Geneon // 1995 // 100 Minutes // Rated PG-13
Reviewed by Chief Counsel Rob Lineberger (Retired) // March 24th, 2004
"Looks like we have another pretty lady in our household. You should be happy, Tenchi." -- Grandpa
Like many successful anime series, Tenchi Muyo! has several incarnations with alternate timelines. This proliferation can confuse newcomers to the franchise, who may need to visit websites such as DVD Verdict just to figure out what is going on.
This DVD is the first in the Tenchi Universe collection. Tenchi Universe, AKA Tenchi Muyo TV, is a neutered version of the popular Tenchi Muyo! OVA. I recently reviewed the first DVD in the Tenchi Muyo! OVA collection, so the differences are fresh in my mind. The contrast between the two is not kind to Tenchi Universe, I'm afraid, as Tenchi Universe is inferior to Tenchi Muyo! in every way.
The basic plot is this: a bevy of comely women fall from outer space and land in Tenchi's backyard. They all get crushes on Tenchi, a studious and handsome youth. The attention flusters Tenchi, but pleases his father and grandfather to no end.
In this version, the ladies are Ryoko the space pirate, Princesses Ayeka and Sasami, and Galaxy Police Officer Mihoshi. The gang eventually awakens Washu, an insane scientific genius. The ladies tend to bicker, and Tenchi is usually caught in the middle. Can Tenchi get through this pheromone-fest unscathed?
In a nutshell, everything I found provocative, humorous, or clever about Tenchi Muyo! has been removed from Tenchi Universe. I'm glad I saw Tenchi Muyo! first, because this series isn't making much of an impression.
One thing is immediately evident: the video quality is bad. The image is highly pixelated, there is twitter all over the place, the transfer is soft, and there are nicks and dust in the print. Colors are unevenly saturated -- nothing is crisp. The animation matches the transfer quality. Tenchi Universe employs inert imagery in place of movement. Where Tenchi Muyo! is fluid and dynamic, Tenchi Universe is static and plodding.
Tenchi Universe has a vapid but peppy '80s pop soundtrack that is mostly forgettable. It goes well with the "I'm trying out to be an MTV music video extra" look the gals are wearing. The Japanese voice actors aren't particularly impressive, but they are totally better than the cheesy American dudes.
Here is the plot: Ryoko from the sky and meets Tenchi. She falls for him. Tenchi's father makes small talk laced with sexual innuendo before inviting her to stay. Grandfather nods solemnly. Another foxy space chick falls from the sky and meets Tenchi. She falls for him. Ryoko makes trouble for her. Tenchi's father makes small talk laced with sexual innuendo before inviting her to stay. Grandfather nods solemnly. Another foxy space chick falls from the sky and meets Tenchi. She falls for him. Ryoko makes trouble for her. Tenchi's father makes small talk laced with sexual innuendo before inviting her to stay. Grandfather nods solemnly. They all wake up the foxy space chick who fell from the sky 700 years ago and was imprisoned. She makes trouble for everybody. She falls for Tenchi. Tenchi's father makes small talk laced with sexual innuendo before inviting her to stay. Grandfather nods solemnly.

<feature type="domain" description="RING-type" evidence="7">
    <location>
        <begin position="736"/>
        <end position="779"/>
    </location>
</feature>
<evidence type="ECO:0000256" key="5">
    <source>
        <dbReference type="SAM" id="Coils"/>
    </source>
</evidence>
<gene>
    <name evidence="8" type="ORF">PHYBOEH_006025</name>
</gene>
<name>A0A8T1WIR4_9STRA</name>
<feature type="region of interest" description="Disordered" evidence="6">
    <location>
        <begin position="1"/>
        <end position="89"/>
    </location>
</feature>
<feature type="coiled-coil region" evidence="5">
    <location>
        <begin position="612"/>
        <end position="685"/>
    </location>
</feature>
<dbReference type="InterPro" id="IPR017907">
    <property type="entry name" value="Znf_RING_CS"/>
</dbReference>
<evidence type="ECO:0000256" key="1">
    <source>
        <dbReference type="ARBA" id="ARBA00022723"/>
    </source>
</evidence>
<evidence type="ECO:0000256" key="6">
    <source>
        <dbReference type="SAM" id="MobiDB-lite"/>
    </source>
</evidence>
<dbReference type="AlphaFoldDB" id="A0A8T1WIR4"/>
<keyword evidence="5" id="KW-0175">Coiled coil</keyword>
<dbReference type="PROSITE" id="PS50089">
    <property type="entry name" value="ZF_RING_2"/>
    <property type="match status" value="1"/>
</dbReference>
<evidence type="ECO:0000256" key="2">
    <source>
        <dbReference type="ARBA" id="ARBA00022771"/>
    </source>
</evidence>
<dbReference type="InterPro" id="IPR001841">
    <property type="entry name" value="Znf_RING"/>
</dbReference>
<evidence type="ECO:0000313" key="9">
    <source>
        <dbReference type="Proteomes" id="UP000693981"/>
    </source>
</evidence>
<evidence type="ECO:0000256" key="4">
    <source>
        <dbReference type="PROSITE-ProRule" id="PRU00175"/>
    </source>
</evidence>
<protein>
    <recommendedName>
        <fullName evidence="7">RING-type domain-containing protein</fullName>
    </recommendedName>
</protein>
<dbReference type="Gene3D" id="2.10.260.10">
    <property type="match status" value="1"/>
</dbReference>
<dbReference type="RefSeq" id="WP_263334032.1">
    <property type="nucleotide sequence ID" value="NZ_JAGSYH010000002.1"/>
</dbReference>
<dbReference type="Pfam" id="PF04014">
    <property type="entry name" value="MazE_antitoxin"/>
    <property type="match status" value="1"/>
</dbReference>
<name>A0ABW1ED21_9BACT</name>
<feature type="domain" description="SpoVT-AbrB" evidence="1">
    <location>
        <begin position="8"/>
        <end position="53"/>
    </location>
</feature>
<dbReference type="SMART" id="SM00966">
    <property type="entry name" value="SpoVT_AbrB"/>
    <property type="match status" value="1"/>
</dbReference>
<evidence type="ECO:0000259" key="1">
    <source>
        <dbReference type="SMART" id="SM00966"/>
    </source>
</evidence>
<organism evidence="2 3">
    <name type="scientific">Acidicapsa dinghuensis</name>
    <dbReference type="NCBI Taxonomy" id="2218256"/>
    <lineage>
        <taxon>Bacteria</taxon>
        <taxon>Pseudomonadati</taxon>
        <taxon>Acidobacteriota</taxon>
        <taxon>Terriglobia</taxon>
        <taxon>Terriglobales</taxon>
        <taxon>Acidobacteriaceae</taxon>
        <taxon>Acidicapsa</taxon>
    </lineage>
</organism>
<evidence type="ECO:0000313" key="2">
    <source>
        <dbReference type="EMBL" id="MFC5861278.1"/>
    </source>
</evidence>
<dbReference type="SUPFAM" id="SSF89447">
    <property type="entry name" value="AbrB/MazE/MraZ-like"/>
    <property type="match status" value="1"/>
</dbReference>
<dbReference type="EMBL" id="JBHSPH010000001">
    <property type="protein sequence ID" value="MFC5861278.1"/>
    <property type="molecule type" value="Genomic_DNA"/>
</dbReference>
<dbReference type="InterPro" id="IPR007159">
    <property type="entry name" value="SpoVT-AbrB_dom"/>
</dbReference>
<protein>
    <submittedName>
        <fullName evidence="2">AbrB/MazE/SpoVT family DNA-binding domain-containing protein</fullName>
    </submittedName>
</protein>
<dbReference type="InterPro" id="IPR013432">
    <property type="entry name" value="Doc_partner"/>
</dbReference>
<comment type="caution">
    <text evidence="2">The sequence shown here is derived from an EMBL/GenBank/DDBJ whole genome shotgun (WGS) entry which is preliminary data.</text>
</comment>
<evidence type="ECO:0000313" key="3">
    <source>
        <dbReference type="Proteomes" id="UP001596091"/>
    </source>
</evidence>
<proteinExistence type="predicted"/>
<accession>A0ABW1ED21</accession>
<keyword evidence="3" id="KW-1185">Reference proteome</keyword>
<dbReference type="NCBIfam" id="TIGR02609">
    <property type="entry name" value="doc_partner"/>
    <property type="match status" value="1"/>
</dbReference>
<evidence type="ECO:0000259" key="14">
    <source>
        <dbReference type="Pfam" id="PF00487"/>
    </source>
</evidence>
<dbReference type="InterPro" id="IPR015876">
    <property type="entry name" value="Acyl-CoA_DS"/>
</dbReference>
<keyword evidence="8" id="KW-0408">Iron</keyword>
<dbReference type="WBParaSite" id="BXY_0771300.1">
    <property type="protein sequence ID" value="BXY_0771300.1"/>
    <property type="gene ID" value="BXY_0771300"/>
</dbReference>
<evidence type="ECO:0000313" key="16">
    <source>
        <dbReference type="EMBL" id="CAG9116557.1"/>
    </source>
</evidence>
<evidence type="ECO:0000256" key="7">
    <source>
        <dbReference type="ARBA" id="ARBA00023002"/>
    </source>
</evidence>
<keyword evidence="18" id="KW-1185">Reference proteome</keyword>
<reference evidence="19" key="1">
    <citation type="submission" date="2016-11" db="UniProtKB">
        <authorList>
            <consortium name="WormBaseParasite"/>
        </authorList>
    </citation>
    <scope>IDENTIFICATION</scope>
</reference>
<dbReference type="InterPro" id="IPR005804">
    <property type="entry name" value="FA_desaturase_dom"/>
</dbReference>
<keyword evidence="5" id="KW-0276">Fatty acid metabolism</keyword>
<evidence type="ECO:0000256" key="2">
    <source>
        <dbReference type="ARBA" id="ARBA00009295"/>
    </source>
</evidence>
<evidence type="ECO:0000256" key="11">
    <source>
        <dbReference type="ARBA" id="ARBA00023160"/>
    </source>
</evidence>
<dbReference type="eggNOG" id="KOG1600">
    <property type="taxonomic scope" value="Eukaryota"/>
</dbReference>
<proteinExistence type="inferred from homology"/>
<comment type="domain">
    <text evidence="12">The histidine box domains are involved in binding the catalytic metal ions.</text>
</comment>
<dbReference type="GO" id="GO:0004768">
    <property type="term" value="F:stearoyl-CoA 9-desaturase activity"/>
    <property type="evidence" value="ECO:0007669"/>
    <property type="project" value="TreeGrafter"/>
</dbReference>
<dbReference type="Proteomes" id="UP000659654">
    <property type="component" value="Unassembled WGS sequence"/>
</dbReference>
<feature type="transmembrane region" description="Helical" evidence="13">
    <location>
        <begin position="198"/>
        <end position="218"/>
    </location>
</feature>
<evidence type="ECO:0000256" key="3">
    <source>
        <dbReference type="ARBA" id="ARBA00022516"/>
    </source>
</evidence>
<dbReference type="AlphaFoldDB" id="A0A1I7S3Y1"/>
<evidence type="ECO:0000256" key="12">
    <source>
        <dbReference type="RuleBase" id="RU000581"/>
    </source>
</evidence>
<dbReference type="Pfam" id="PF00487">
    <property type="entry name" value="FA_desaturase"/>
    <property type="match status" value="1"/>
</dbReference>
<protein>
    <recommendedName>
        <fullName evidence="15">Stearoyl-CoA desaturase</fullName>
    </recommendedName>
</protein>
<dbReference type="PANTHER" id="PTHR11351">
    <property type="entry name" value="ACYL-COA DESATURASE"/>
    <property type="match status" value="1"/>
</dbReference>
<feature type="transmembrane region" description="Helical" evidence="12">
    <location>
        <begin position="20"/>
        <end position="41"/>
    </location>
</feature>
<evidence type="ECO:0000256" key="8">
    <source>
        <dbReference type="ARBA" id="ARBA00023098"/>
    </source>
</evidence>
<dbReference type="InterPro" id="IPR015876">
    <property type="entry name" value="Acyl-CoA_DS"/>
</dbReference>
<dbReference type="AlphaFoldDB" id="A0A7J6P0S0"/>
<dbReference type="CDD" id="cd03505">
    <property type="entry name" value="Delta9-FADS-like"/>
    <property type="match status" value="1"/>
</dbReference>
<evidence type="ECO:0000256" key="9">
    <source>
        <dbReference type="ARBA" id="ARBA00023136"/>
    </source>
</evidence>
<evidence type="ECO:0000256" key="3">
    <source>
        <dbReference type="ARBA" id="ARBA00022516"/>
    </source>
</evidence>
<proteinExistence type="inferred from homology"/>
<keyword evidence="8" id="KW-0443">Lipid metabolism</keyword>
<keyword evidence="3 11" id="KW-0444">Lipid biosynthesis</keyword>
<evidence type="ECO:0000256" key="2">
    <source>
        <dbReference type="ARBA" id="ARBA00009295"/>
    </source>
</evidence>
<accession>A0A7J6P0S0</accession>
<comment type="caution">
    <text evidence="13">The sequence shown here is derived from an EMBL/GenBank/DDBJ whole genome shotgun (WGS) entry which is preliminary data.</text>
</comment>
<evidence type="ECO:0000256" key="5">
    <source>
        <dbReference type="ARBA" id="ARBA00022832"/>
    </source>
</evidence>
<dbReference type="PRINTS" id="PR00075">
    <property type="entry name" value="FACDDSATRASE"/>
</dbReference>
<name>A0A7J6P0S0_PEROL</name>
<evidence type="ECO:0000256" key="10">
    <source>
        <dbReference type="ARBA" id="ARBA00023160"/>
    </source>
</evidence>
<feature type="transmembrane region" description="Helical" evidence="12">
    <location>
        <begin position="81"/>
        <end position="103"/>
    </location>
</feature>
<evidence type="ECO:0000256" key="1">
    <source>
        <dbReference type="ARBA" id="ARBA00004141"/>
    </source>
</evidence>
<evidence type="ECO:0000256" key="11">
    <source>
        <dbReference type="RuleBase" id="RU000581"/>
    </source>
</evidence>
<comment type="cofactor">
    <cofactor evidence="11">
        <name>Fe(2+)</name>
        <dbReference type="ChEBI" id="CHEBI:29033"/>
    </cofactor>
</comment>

I did summon weak laughter a few times while watching Tenchi Universe, so it isn't devoid of any entertainment value. It just doesn't sizzle. Mostly, I missed the exactly-the-same-yet-infinitely-better counterparts in Tenchi Muyo! Ryouko (the sleeping demon) really gave Ayeka hell in Tenchi Muyo! and Ayeka's little sister was spirited and restless. Tenchi was granted more skill and a noble lineage. Everything made sense. Everything was edgier and more dramatic. It is a hard contrast to go from that to this rather one-dimensional program.
One area of inarguable improvement is the extras. Tenchi Muyo! had none. Tenchi Universe provides standard-but-somewhat-pointless clean credits and character sketches. It also throws in a worthwhile extra: character descriptions. This kind of extra is always welcome, where the character backgrounds and motivations are spelled out. Anime can be hard to follow at times, and extras such as this help solidify the main players in your mind.
Variations of anime series usually have different target audiences, which tends to divide fans. Put me in the camp that finds Tenchi Universe a pale imitation of Tenchi Muyo! I miss the sexual antics, convoluted plot twists, thrill of danger, and the sense of enmity that peppered the original. Tenchi Universe isn't really bad, but it isn't noticeably good either. A dated '80s feel (incidentally, why? this thing was made in the '90s, after all) doesn't win it any friends, and the stripped-down plot is repetitive. Get out your hammer, because the technically flawed transfer is the final nail in the coffin.
The court finds Tenchi Universe guilty of identity theft.
Review content copyright © 2004 Rob Lineberger; Site layout and review format copyright © 1998 - 2015 HipClick Designs LLC
Scales of Justice
* Full Frame
* Dolby Digital 2.0 Stereo (English)
* Dolby Digital 2.0 Stereo (Japanese)
Running Time: 100 Minutes
Release Year: 1995
MPAA Rating: Rated PG-13
* Clean Opening and Closing Credits
* Character Information
* Line Art